JEL: F15 F55 R11 R15 O43
    Date: 2014–10
  14. By: Rainer Winkelmann
    Abstract: In 2004, the German Social Health Insurance introduced a co-payment for the first doctor visit in a calendar quarter. I combine a structural model of health care demand and a difference-in-differences strategy to estimate the effect of that reform on the number of visits. In the model, the implied incentive to delay a first visit also affects subsequent visits, as the expected remaining time to the end of quarter is reduced. This effect has been ignored by the prior literature using standard hurdle count models. Data are from the German Socio-Economic Panel. Results show no statistically significant reduction in visits due to the reform.
    Keywords: Count data, Poisson process, co-payment, hurdle model
    JEL: C25 I10
    Date: 2014
  15. By: Florian Umlauf (University of Bremen)
    Abstract: The granting of publicly subsidized joint projects has become a popular policy instrument in Germany and other developed countries. However, little is known about how an emerging subsidization network affects the overall allocation process of further project grants. Employing a database that contains all funded R and D projects of the German federal government, this paper analyzes the extent to which the funding network tends to reproduce itself. The results of an empirical model show that participation within a collaborative project does not raise, per se, the chance of an enterprise obtaining another project grant. Rather, it is important to hold central positions within the network or have access to a diverse external knowledge base to receive anew project grant.
    Keywords: R&D subsidies, project allocation, network determinants, cooperation, R and D
    JEL: H32 L53 L60 O38
    Date: 2014–10–08
  16. By: Otello Ardovino; Luca Pennacchio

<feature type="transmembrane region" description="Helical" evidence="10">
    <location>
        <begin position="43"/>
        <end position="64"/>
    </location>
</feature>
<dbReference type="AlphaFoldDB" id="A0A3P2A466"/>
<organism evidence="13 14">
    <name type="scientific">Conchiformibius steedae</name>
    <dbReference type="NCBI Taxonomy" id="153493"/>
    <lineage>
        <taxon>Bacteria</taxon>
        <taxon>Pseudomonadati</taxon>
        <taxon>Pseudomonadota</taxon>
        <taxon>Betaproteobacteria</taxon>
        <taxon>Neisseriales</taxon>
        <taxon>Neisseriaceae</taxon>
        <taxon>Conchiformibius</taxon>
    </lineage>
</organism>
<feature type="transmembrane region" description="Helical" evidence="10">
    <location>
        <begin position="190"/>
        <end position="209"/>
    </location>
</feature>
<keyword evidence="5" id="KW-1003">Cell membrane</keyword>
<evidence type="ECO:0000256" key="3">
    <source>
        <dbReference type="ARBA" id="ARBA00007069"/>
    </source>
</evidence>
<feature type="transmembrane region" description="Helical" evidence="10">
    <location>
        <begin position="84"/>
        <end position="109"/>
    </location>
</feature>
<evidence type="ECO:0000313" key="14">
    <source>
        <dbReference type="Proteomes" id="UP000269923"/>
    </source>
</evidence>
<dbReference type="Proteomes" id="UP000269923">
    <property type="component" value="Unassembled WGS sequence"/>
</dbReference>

Abstract: This paper explores the drivers of inter-firm R&D collaborations in a particular type of innovation network, the technological districts created in Italy under a specific public policy to promote innovation. The empirical analysis used an original database containing information on research projects activated by the districts and on the characteristics of participating firms. The main results show that districts with governance oriented towards market logic and districts that include several universities foster a stronger cooperation among firms than other districts. In addition, network effects such as structural embeddedness and interlocking directorate greatly influence the propensity to cooperate. Lastly, knowledge transfer and absorptive capacity of firms also play an important role in shaping collaboration strategies. Some considerations about the effectiveness of public policy also emerge from the analysis. In particular technological districts foster research collaborations among small firms and between small and large firms. The latter type of cooperation could be very important to enhance the innovation capabilities of small firms and their performance.
    Keywords: R&D cooperation, innovation networks, firm behaviour, dyadic regession.
    JEL: L14 O31 O32
    Date: 2014–10–09
  17. By: Aleksandra Parteka (Gdansk University of Technology, Gdansk, Poland); Joanna Wolszczak-Derlacz (Gdansk University of Technology, Gdansk, Poland)
    Abstract: This paper assesses the impact of international outsourcing/offshoring practices on the process of wage equalization across manufacturing sectors in a sample of EU27 economies (1995-2009). We discriminate between heterogeneous wage effects on different skill categories of workers (low, medium and high skill). The main focus is on the labour market outcomes of vertical integration, so we augment a model of conditional wage convergence through the inclusion of sector-specific broad and narrow outsourcing/offshoring indices based on input-output data (World Input Output Database, April 2012 release). Two-way relations between trade and wages are addressed through the use of a gravity-based sector-level instrument. We find no evidence supporting unconditional skill-specific wage convergence in EU sectors. In a conditional setting, (slow) wage convergence takes place, but international outsourcing plays a negligible role in wage equalization. Moreover, even though regression results indicate that offshoring reduces the wage growth of domestic medium- and low-skilled workers, we show that this negative effect is economically small.
    Keywords: wage, convergence, international outsourcing, offshoring, input-output
    JEL: F14 F16 C67
    Date: 2014–10
  18. By: Valter di Giacinto (Bank of Italy); Giacinto Micucci (Bank of Italy)